NEW HAMPTON — With a series of key federal hearings on Northern Pass a week or less away, about 100 people opposed to the major power line project were told Monday evening that opponents need to turn up in large numbers to let federal officials know the extent of the opposition.
The message was delivered during a two-hour forum organized and hosted by state Sen. Jeannie Forrester (R-Meredith), one of a number of state elected officials who are opposed to the proposed 186-mile electric transmission line through New Hampshire carrying hydropower from Quebec to New England.
The first of the hearings being held by the federal Department of Energy is scheduled for Monday at the Grappone Conference Center in Concord from 6 to 9 p.m., with the second taking place on Tuesday at Silver Center for the Arts at Plymouth State University from 5 to 8 p.m. Other hearings will be held Wednesday and Thursday in Whitefield and Colebrook respectively.
"We would not have sustained this for as long as we have if it was not for all your efforts to tell the Northern Pass people that this is not the right thing for New Hampshire," Forrester told the audience of gathered at New Hampton School's McEvoy Theater.
Will Abbott, vice president of the Society for the Protection of New Hampshire Forests, said he hoped that the Department of Energy would take a close look at alternative ways to construct the power line, and in particular to possible ways the line could be placed underground. One of the biggest complaints about the $1.6 billion Northern Pass project is that the installation of more than 1,500 towers — some as tall as 165 feet — would spoil the scenery in much of New Hampshire's mountainous North Country, where the economy is heavily dependent on tourism.
Northern Pass supporters say the 1,200 megawatts of Canadian hydroelectric power would reduce the need for electricity from fossil fuel sources that produce carbon emissions and would provide tax revenue from Northern Pass facilities to the communities the line passes through and would provide jobs to New Hampshire.
But opponents counter the power line's towers along the route would rise above the trees and would damage New Hampshire's environment, lower property values and make the state less attractive to tourists.
"If money is the arbiter, they will win," Abbott said of Northern Pass. "If people (are) the ultimate arbiter, then we will win. We have the power to stop this from happening," he said, adding that the Forest Society was prepared to fight the project in court if necessary.
Other panelists at the forum were Susan Arnold of the Appalachian Mountain Club and real estate broker Andy Smith.
Smith, a partner in the firm of Smith and Peabody, said since the Northern Pass project was unveiled almost three years it has had a "chilling effect" on real estate values in areas that are within sight of where the line would run. He acknowledged that was not possible to say precisely how much values have been hurt, explaining: "It's hard to quantify a non-sale." But he said that people looking to buy immediately lose interest in a particular property when they hear the Northern Pass route is nearby. "People come up here because they love what we have, and they do not want to see it spoiled."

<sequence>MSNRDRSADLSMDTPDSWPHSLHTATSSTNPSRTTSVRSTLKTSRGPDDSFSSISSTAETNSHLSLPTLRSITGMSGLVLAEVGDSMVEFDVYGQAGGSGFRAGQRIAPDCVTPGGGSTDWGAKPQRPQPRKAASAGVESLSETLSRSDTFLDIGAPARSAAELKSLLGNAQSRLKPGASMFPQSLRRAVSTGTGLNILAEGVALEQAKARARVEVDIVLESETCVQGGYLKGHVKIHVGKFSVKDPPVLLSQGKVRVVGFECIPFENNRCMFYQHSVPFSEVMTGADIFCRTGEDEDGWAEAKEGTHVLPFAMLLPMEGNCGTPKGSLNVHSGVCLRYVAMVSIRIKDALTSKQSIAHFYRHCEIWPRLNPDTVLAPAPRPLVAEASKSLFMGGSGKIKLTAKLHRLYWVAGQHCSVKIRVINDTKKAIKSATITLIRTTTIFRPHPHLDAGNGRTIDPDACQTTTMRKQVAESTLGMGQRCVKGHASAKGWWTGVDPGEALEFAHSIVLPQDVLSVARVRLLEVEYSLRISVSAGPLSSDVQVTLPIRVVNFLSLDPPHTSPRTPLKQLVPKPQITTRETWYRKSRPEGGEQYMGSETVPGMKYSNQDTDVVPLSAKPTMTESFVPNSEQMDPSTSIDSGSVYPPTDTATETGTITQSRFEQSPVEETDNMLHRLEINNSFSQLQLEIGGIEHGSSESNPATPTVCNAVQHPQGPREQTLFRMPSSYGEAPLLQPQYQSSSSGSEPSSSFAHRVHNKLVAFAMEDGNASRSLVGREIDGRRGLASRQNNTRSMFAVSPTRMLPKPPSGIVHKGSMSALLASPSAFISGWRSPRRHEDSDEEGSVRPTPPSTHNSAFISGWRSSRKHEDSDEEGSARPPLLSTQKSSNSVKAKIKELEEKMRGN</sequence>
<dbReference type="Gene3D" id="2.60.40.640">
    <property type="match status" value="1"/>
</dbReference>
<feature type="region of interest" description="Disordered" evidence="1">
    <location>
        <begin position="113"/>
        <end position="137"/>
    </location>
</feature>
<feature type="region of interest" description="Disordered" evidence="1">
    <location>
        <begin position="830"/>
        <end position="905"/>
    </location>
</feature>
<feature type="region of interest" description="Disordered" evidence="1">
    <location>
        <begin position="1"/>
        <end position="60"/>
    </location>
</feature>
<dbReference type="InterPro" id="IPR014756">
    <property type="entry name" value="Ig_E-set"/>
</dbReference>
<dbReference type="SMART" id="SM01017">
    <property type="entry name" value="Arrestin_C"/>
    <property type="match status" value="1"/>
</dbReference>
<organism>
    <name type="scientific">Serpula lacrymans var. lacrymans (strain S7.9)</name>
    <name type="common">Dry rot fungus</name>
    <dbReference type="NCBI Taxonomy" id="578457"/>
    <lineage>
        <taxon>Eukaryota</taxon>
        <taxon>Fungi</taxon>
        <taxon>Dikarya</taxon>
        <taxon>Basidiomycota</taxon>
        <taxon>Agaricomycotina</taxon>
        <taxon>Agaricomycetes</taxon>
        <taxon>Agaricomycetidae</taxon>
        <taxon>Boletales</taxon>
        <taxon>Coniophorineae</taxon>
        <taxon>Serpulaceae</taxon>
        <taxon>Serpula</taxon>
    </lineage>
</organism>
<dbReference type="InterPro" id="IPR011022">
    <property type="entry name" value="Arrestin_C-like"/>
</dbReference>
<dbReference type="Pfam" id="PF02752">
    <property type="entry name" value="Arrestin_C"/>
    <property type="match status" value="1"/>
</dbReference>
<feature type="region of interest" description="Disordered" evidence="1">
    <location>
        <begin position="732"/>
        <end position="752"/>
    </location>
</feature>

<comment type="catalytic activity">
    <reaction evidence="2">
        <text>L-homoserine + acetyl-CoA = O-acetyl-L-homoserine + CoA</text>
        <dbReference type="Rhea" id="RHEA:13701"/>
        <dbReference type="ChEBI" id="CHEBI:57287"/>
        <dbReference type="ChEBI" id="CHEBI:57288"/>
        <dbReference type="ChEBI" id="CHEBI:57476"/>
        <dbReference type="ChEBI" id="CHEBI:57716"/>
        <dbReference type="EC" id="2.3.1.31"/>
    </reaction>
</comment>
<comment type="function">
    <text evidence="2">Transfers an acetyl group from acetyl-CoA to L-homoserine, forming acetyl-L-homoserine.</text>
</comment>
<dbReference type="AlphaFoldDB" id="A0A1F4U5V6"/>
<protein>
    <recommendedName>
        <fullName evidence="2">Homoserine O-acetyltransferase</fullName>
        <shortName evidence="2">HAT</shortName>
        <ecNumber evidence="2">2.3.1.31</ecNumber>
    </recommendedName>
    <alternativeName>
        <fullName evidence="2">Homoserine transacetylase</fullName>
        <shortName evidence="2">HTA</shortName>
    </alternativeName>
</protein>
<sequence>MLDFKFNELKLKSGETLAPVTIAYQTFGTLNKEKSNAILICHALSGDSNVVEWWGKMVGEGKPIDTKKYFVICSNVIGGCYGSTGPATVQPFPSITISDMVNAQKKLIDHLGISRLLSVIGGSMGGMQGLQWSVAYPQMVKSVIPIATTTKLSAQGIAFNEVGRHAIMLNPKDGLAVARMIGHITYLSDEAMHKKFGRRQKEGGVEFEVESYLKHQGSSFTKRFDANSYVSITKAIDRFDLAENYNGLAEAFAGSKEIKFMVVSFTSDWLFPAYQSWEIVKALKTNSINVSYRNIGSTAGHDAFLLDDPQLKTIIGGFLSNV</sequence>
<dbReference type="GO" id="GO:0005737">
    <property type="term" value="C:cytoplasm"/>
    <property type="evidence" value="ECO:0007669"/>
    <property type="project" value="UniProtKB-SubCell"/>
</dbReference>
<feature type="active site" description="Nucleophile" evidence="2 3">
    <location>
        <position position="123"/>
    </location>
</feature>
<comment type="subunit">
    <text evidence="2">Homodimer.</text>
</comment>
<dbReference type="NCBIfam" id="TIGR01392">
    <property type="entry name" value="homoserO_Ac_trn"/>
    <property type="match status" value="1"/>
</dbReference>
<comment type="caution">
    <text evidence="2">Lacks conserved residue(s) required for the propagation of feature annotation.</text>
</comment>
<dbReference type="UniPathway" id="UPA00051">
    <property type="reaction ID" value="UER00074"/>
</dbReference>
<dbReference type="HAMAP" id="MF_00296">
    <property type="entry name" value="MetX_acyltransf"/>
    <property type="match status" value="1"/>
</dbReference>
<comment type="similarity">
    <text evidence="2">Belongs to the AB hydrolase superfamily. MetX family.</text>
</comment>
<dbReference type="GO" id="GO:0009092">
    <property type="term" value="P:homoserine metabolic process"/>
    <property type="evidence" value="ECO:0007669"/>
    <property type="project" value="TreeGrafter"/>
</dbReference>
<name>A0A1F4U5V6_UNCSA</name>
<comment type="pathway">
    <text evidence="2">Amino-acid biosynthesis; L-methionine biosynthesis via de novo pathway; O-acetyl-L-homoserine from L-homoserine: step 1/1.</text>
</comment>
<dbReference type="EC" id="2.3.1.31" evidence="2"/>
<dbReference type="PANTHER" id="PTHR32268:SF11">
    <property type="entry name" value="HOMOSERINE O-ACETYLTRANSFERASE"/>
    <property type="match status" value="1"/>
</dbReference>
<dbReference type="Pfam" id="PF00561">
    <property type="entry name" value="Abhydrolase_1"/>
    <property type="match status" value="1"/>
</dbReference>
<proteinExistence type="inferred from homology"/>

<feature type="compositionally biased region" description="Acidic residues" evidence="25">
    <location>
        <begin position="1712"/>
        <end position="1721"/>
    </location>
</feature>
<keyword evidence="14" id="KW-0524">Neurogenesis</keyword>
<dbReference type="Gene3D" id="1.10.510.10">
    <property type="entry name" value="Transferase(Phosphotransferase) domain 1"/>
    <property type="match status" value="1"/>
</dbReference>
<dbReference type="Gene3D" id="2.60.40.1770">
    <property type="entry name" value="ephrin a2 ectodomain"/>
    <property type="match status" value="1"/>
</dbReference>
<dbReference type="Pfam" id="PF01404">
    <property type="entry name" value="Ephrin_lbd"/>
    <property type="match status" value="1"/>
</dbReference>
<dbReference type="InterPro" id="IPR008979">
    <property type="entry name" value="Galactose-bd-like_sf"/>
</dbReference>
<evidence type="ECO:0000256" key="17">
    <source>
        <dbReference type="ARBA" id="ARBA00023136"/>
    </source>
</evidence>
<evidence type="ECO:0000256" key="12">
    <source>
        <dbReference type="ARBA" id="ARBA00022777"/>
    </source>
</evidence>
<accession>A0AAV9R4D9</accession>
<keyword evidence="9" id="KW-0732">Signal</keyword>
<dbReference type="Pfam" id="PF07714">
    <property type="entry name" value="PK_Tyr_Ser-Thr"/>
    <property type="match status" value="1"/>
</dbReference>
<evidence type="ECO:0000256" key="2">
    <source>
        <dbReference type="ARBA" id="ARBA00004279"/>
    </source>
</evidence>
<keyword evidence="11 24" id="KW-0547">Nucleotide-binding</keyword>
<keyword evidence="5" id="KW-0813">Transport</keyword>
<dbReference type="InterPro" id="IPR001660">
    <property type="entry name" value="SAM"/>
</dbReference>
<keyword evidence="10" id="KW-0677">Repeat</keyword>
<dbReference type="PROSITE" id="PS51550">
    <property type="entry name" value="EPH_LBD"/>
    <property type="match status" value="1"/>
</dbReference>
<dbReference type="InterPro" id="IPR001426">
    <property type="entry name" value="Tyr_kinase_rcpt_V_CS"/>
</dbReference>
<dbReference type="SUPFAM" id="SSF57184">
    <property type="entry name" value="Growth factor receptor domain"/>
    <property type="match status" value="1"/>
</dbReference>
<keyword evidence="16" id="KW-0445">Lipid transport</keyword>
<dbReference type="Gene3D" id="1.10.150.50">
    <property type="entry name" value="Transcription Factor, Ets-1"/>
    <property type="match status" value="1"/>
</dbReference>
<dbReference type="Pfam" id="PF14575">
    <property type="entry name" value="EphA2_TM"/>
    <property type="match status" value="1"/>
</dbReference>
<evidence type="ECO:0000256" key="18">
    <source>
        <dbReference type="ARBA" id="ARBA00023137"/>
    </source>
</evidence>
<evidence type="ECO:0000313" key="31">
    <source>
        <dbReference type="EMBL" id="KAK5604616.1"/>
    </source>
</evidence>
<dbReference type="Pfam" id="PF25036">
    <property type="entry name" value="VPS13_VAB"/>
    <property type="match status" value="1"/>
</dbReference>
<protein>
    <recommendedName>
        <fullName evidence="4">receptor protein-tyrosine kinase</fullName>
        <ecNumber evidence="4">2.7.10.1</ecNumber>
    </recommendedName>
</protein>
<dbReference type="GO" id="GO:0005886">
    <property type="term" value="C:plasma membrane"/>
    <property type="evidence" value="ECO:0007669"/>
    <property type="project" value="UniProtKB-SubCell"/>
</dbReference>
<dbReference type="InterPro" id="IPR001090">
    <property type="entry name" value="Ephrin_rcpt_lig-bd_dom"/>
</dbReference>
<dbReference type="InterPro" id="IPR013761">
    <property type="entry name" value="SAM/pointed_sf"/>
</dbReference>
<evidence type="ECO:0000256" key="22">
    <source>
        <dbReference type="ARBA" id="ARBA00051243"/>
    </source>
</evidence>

Arnold, who is the AMC's conservation director, said that revisions to the Northern Pass route, including burying eight miles of the line in the far-north Connecticut Lakes Region, do not go far enough to address the concerns being raised by the project's critics.
Arnold faulted Northern Pass for not putting forth more extensive alternative plans for the project, including the burying the power lines altogether. She said the fact similar projects being planned in Maine and New York included buried lines was proof that such an alternative was feasible for Northern Pass. Arnold further noted that Northern Pass requires permission from the U.S. Forest Service to run lines through parts of the White Mountain National Forest, and so it will need to present alternatives, regardless of their cost, for the Forest Service to consider in deciding whether to give the utility permission to cross federal land.
The purpose of the DOE hearings is to analyze the potential environmental impacts associated with the project in light of the proposed changes Northern Pass announced back in June. The environmental impact statement is intended to provide the analysis to support a Forest Service decision on whether to issue a special use permit within the White Mountain National Forest.
Forrester said opposition to Northern Pass has drawn bipartisan support and that lawmakers from the southern part of the state are now beginning to raise concerns about its long-term impact. "We're beginning to see we can't just turn our back on this," she said.
Forrester expressed confidence that critics would prevail, and she said that even if the project clears all the federal hurdles, she intends to use the state's newly created power project site evaluation process to block it from being built.
Last Updated on Wednesday, 18 September 2013 02:38